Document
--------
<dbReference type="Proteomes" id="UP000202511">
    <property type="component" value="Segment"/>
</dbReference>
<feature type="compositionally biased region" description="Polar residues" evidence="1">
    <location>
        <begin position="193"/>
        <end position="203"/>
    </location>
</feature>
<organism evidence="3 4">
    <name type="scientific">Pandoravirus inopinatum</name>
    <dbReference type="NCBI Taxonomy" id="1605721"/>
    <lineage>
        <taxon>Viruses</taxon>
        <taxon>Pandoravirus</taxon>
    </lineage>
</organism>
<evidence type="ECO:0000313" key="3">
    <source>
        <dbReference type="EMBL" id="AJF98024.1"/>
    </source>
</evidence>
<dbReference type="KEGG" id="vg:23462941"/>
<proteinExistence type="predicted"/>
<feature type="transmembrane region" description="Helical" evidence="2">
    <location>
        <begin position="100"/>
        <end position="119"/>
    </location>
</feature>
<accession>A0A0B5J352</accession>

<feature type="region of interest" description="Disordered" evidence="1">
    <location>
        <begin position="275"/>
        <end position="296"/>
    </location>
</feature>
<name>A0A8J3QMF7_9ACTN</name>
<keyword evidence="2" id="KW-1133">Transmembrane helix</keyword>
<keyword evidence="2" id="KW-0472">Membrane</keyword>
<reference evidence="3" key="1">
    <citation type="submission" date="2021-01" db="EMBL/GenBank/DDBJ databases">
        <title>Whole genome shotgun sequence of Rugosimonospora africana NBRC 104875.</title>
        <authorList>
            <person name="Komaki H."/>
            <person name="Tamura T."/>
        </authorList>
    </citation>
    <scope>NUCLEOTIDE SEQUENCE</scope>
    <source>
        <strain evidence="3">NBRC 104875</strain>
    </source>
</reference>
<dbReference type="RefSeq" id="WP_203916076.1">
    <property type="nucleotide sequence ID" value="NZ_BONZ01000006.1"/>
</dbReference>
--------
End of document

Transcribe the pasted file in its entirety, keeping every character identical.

<dbReference type="Proteomes" id="UP000202511">
    <property type="component" value="Segment"/>
</dbReference>
<feature type="compositionally biased region" description="Polar residues" evidence="1">
    <location>
        <begin position="193"/>
        <end position="203"/>
    </location>
</feature>
<organism evidence="3 4">
    <name type="scientific">Pandoravirus inopinatum</name>
    <dbReference type="NCBI Taxonomy" id="1605721"/>
    <lineage>
        <taxon>Viruses</taxon>
        <taxon>Pandoravirus</taxon>
    </lineage>
</organism>
<evidence type="ECO:0000313" key="3">
    <source>
        <dbReference type="EMBL" id="AJF98024.1"/>
    </source>
</evidence>
<dbReference type="KEGG" id="vg:23462941"/>
<proteinExistence type="predicted"/>
<feature type="transmembrane region" description="Helical" evidence="2">
    <location>
        <begin position="100"/>
        <end position="119"/>
    </location>
</feature>
<accession>A0A0B5J352</accession>

<feature type="region of interest" description="Disordered" evidence="1">
    <location>
        <begin position="275"/>
        <end position="296"/>
    </location>
</feature>
<name>A0A8J3QMF7_9ACTN</name>
<keyword evidence="2" id="KW-1133">Transmembrane helix</keyword>
<keyword evidence="2" id="KW-0472">Membrane</keyword>
<reference evidence="3" key="1">
    <citation type="submission" date="2021-01" db="EMBL/GenBank/DDBJ databases">
        <title>Whole genome shotgun sequence of Rugosimonospora africana NBRC 104875.</title>
        <authorList>
            <person name="Komaki H."/>
            <person name="Tamura T."/>
        </authorList>
    </citation>
    <scope>NUCLEOTIDE SEQUENCE</scope>
    <source>
        <strain evidence="3">NBRC 104875</strain>
    </source>
</reference>
<dbReference type="RefSeq" id="WP_203916076.1">
    <property type="nucleotide sequence ID" value="NZ_BONZ01000006.1"/>
</dbReference>